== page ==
the preflop raise. a theory. or two.

joosebuck

joosebuck

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in poker, a game of deception, we are looking always to maximize our gains and minimize our losses. to do so we envoke several tools to help us with this; adaptation, mathematics, and deception amongst other things. something i want to take a look at is preflop play, and the importance of deception in it. as slansky says, "any time an opponent does something different than he would do if he knew your cards, we gain". the problem is, if we play too soft or vague, it is difficult for us to define our opponents hand. if we play too straight forward, we lose value and are flagged as an ABC player and will never get paid off. therefore, before raising preflop there are several things you need to think about aside from your holecards.

first off, position.

from the early positions we are acting with little or zero information from the other positions, other than what we have deciphered from earlier hands. like betting patterns, styles, etc. so when raising from the early positions we need to take this into accord and tighten our ranges accordingly. this is also because we will mostly be playing out of position postflop, and against a wide range of opponents it will cause our money to leak away if we play marginal hands. as our position betters, we can open our ranges and raise with more hands.

secondly, reads.

when you look down at a hand like aa in early position, the first thing you should do is not click click click away raising it up. one of the first things you should do is examine your previous reads on your opponents left to act. if, for instance, you have a note that the button is hyper aggressive and raises every orbit on his button/co and will fire all the way to the river, the correct thing might be to just limp. on the other end of the spectrum, if you have an lpp fool or two left to act, then raising might be the better option. taking away the rope of someone who wants to hang themself, or giving a fish too much slack to draw to are two mistakes you do not want to make. so before you act, take into account what the tendencies of the people behind you are.

third, dead money.

dead money is a topic that many people overlook. if you are one of these people, this could be a huge leak in your game. if your table is very loose weak, you should be punishing the limpers like crazy. abusing position on weak players should be something that brings a gleam of joy to your face.

fourth, your image (in the eyes of the table).

if you're on a sick card rush, it might not seem like anything out of the ordinary for you to raise AJs from the c/o into the normally passive blinds. but to them, it looks like you've raised 6 out of the last 10 hands and are a LAG maniac.


what it boils down to is that after looking down at your holecards, what you should do is not base the possibility and size of your bet on your cards alone, but on a plethorea of variables attached to the current session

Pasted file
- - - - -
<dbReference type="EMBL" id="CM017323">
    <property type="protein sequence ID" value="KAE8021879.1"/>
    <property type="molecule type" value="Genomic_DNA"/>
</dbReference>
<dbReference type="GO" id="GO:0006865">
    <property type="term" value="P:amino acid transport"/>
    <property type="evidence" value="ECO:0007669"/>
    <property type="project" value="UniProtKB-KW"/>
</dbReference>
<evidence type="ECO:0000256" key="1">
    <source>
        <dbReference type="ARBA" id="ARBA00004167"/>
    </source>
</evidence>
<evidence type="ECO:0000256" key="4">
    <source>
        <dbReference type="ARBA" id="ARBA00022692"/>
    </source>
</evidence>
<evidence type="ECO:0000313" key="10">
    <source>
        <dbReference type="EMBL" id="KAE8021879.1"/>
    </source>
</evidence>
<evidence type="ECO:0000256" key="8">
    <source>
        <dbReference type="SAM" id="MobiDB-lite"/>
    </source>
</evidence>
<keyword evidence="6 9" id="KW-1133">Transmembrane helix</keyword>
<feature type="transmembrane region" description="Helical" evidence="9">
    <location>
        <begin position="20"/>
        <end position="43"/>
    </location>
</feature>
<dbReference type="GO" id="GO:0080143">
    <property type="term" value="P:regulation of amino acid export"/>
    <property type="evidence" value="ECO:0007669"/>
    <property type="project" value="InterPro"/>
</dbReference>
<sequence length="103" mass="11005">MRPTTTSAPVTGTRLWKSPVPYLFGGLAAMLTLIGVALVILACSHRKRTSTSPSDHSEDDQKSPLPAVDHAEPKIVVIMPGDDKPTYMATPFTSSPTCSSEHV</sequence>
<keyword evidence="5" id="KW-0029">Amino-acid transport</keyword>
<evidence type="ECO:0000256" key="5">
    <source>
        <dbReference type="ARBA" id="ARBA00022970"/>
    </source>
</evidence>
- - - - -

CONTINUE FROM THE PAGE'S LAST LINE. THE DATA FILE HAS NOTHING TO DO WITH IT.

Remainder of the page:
KICKIN_ACES

KICKIN_ACES

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Thank you joose this was very informative & will be helpful in my game
 
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kid_romeo24

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Insightful!!!

I do find a lot of truth in what you say. There are many things to be think of while in a position if weakness aa well as clueless. All we have to do is study our opposition and rely on our poker instincts!
 
NineLions

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Nice, joose.

I don't know if I've ever seen you write so much in one message, and it's all good stuff.


I'm still working on learning how to see/go for the dead money part, myself.
 
joosebuck

joosebuck

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well. the reason i decided to write it is because i notice a lot of people are too predictable preflop. raise to x with x here. call with x here. do x here.

the point i want to make is that there is no 100% right way to play aa utg. raising 5x from there and only rasing AQo 3x gets to be too predictable. you should, in my opinion obviously, raise these two hands the same if you are going to raise them at all. if i notice you raise certain hands certain values, i will be reraising your more marginal ones and folding all but better hands against the stronger one.

what you should instead be doing is basing it off of things almost completely unrelated to your cards. like the things aformentioned.

and sorry if i didnt stay 100% on topic or elaborate enough in the OP. i wrote it on a whim.
 
The_Flash

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Thanks for the post. I found the above information to be helpful and insightful.
 
shinedown.45

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Nice post joose, thanks for pointing out one of my suspected leaks(raisining x with xx and so on)
 
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stealthy1

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Good post. Just for using the word 'plethora' you get +rep!
 
F Paulsson

F Paulsson

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Good post. Just for using the word 'plethora' you get +rep!
"Would you say I have a plethora of piñatas?"
"Yes... Yes! You have a plethora of piñatas, El Guapo!"
"Paco... Do you know what plethora means?"

I love that movie.
 
JenksVIP

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Wow that was a very good blog. I liked your ideas about position
 
hott_estelle

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"Would you say I have a plethora of piñatas?"
"Yes... Yes! You have a plethora of piñatas, El Guapo!"
"Paco... Do you know what plethora means?"

I love that movie.

What movie is that? Sounds familiar but I can't quite remember. Maybe I'm just completely off.
 
Tammy

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"Would you say I have a plethora of piñatas?"
"Yes... Yes! You have a plethora of piñatas, El Guapo!"
"Paco... Do you know what plethora means?"